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State v. Coniconde

Court of Appeals of Idaho

October 8, 2019

STATE OF IDAHO, Plaintiff-Respondent,
v.
MICHAEL WATSON CONICONDE, Defendant-Appellant.

          Appeal from the District Court of the First Judicial District, State of Idaho, Kootenai County. Hon. Lansing L. Haynes, District Judge.

         Judgment of conviction and concurrent, unified sentences of five years, with two years determinate, for felony fleeing or attempting to elude a peace officer in violation of and felony placing obstructions on railroad tracks, affirmed.

          Eric D. Fredericksen, State Appellate Public Defender; Andrea W. Reynolds, Deputy Appellate Public Defender, Boise, for appellant.

          Hon. Lawrence G. Wasden, Attorney General; Kenneth K. Jorgensen, Deputy Attorney General, Boise, for respondent.

          HUSKEY, JUDGE

         Michael Watson Coniconde appeals from the district court's judgment of conviction. Coniconde asserts the district court erred in ordering his driver's license suspension commence upon release from incarceration because Idaho Code § 49-1404(3) mandates that driver's license suspensions for felony eluding offenses begin upon judgment of conviction. The State argues that I.C. § 49-1404(3) is silent as to when the period for suspension begins, but I.C. § 49-326A requires driver's license suspensions commence upon release from incarceration. We affirm the district court's judgment of conviction.

         Idaho Code § 49-1404(3) is silent on whether the driver's license suspension begins to run from the date of the judgment of conviction or the date of release from incarceration. We conclude that the date upon which the period of suspension begins is discretionary with the district court. Because the district court acted within its discretion when it ordered Coniconde's driver's license suspension commence upon release from incarceration, we affirm.

         I.

         FACTUAL AND PROCEDURAL BACKGROUND

         Pursuant to an Idaho Criminal Rule 11 plea agreement, Coniconde pleaded guilty to fleeing or attempting to elude a peace officer in violation of I.C. § 49-1404(2) and placing obstructions on railroad tracks in violation of I.C. § 18-6009, both felonies. The plea agreement did not include any terms related to the length or period of commencement of the driver's license suspension. The district court imposed concurrent, unified sentences of five years, with two years determinate, for each charge. The district court suspended Coniconde's driver's license for three years and ordered it commence upon his release from incarceration, for the felony eluding charge.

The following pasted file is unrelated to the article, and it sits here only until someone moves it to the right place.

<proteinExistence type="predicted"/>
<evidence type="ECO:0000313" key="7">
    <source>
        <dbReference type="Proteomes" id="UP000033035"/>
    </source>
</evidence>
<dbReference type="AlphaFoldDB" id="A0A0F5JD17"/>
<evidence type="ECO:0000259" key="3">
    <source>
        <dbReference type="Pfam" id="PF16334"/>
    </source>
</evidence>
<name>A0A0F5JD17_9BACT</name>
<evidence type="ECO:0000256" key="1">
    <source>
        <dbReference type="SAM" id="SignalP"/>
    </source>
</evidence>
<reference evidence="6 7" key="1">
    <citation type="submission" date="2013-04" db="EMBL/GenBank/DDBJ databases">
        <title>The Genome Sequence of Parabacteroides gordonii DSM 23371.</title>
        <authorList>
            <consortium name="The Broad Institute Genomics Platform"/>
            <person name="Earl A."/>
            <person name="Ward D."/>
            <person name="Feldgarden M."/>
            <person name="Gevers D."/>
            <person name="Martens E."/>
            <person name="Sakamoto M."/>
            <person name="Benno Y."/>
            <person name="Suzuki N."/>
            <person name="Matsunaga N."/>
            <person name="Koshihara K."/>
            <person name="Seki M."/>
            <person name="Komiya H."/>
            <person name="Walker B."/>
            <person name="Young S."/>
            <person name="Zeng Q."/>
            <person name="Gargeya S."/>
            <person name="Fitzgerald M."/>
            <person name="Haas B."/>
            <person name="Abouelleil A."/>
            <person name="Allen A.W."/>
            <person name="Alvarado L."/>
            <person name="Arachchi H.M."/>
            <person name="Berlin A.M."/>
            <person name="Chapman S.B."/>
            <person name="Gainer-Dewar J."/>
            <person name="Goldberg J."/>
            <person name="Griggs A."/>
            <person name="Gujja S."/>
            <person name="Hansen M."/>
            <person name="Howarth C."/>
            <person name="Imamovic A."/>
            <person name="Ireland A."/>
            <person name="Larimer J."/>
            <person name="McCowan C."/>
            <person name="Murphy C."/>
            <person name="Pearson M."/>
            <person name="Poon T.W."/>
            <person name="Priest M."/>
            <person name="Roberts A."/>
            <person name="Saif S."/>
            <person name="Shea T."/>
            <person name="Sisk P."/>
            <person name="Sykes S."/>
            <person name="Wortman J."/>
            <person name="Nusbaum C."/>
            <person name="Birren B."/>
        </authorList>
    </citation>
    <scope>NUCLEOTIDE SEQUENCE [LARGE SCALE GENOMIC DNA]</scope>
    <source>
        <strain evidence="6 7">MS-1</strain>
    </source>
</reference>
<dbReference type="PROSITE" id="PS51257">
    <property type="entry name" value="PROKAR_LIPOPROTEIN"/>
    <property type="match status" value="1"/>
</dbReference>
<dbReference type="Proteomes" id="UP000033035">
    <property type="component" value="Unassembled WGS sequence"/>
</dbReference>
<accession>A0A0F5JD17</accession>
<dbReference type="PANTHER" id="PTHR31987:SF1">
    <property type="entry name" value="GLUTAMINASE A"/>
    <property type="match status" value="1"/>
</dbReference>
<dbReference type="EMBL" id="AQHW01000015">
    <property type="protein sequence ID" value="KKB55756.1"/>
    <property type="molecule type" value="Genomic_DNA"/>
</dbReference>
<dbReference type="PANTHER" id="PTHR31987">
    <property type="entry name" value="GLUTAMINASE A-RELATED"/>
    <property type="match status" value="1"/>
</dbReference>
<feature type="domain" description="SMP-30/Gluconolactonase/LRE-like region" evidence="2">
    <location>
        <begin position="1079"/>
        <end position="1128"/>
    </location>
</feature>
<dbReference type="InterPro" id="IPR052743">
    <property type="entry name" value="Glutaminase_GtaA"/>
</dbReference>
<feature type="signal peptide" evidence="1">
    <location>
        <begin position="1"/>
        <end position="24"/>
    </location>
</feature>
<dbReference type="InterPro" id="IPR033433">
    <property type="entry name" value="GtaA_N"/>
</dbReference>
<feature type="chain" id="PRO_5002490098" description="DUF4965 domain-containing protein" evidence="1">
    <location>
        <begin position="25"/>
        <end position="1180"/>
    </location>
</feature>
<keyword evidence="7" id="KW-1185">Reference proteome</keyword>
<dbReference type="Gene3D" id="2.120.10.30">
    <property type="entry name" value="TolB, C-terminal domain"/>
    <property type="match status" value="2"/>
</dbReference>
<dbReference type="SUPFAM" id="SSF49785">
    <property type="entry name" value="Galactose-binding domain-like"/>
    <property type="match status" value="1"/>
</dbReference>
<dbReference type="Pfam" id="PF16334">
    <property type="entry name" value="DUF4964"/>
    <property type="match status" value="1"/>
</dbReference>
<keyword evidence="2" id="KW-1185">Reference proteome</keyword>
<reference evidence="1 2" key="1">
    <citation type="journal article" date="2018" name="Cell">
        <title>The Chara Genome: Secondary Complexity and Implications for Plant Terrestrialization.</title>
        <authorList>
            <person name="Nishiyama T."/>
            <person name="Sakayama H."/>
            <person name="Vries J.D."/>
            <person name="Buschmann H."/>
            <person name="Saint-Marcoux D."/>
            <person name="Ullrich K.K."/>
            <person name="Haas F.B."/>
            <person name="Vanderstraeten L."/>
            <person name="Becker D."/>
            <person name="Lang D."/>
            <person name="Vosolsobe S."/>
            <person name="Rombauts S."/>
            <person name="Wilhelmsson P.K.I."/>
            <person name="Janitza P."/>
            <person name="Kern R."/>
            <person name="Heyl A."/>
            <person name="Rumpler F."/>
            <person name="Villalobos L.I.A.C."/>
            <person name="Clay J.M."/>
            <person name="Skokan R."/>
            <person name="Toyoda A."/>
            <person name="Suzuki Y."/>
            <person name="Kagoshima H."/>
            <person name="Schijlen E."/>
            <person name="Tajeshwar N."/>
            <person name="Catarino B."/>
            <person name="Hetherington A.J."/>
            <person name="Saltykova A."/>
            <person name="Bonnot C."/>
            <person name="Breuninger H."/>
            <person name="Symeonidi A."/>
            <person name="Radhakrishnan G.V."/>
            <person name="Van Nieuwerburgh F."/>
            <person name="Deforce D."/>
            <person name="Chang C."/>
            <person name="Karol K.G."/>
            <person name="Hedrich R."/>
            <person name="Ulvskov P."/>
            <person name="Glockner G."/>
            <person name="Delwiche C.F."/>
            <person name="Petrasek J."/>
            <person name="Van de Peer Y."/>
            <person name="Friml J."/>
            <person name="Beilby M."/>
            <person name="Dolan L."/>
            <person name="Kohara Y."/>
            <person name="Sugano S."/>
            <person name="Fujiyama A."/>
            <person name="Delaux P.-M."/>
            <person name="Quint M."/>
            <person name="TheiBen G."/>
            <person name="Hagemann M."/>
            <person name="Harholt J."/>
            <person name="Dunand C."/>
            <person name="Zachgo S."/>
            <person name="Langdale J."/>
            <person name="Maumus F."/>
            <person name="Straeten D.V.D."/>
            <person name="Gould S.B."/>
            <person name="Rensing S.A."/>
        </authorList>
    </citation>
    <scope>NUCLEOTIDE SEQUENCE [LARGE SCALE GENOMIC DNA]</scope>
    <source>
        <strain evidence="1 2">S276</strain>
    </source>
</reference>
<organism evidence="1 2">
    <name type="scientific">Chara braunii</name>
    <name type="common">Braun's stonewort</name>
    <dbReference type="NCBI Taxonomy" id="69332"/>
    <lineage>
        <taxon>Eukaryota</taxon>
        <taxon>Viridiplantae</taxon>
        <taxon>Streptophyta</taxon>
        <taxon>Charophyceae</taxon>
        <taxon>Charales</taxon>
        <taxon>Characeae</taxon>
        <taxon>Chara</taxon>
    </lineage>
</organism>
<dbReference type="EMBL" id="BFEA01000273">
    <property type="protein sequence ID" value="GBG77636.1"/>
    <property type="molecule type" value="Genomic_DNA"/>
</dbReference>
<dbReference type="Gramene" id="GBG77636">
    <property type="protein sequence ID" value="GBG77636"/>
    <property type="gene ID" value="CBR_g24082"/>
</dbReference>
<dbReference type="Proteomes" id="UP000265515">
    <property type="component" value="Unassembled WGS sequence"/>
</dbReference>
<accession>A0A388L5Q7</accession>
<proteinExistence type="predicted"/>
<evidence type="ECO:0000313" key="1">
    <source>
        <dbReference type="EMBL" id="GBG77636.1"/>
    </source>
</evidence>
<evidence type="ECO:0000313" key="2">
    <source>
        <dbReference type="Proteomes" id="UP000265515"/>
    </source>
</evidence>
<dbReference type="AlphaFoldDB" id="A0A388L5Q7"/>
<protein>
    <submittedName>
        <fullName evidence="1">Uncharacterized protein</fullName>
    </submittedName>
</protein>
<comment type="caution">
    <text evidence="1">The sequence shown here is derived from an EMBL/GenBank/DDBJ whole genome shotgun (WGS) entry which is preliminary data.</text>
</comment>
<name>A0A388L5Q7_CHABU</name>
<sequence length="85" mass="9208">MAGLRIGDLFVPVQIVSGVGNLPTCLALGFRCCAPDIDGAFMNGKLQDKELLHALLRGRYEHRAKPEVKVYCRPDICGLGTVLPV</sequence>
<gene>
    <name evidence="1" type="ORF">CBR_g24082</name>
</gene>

Coniconde filed a timely notice of appeal contesting the driver's license suspension and a motion for reconsideration of sentence, pursuant to Idaho Criminal Rule 35, asking the district court to shorten the length of the suspension and order it to begin upon his conviction for the eluding offense. Pursuant to I.C.R. 35, the district court found that Coniconde's behavior during incarceration warranted a reduction in the duration of the driver's license suspension from three years to eighteen months. The district court indicated that I.C. § 49-1404 provided judicial discretion to determine when a suspension should begin. Based on circumstances surrounding the offenses and Coniconde's driving history, the district court found that Coniconde demonstrated a disregard for public safety that warranted commencing the driver's license suspension upon Coniconde's release from incarceration, rather than from the judgment of conviction. The district court further stated that to allow Coniconde to serve the driver's license suspension while incarcerated would act neither as punishment nor deterrence, as Coniconde cannot drive while incarcerated.[1] Therefore, the district court denied Coniconde's request to modify the date for the driver's license suspension to begin.

         II.

         STANDARD OF REVIEW

         This Court exercises free review over the application and construction of statutes. State v. Reyes, 139 Idaho 502, 505, 80 P.3d 1103, 1106 (Ct. App. 2003). Where the language of a statute is plain and unambiguous, this Court must give effect to the statute as written, without engaging in statutory construction. State v. Burnight, 132 Idaho 654, 659, 978 P.2d 214, 219 (1999); State v. Escobar, 134 Idaho 387, 389, 3 P.3d 65, 67 (Ct. App. 2000). The language of the statute is to be given its plain, obvious, and rational meaning. Burnight, 132 Idaho at 659, 978 P.2d at 219. If the language is clear and unambiguous, there is no occasion for the court to resort to legislative history or rules of statutory interpretation. Escobar, 134 Idaho at 389, 3 P.3d at 67. When this Court must engage in statutory construction because an ambiguity exists, it has the duty to ascertain the legislative intent and give effect to that intent. State v. Beard, 135 Idaho 641, 646, 22 P.3d 116, 121 (Ct. App. 2001). To ascertain such intent, not only must the literal words of the statute be examined, but also the context of those words, the public policy behind the statute ...


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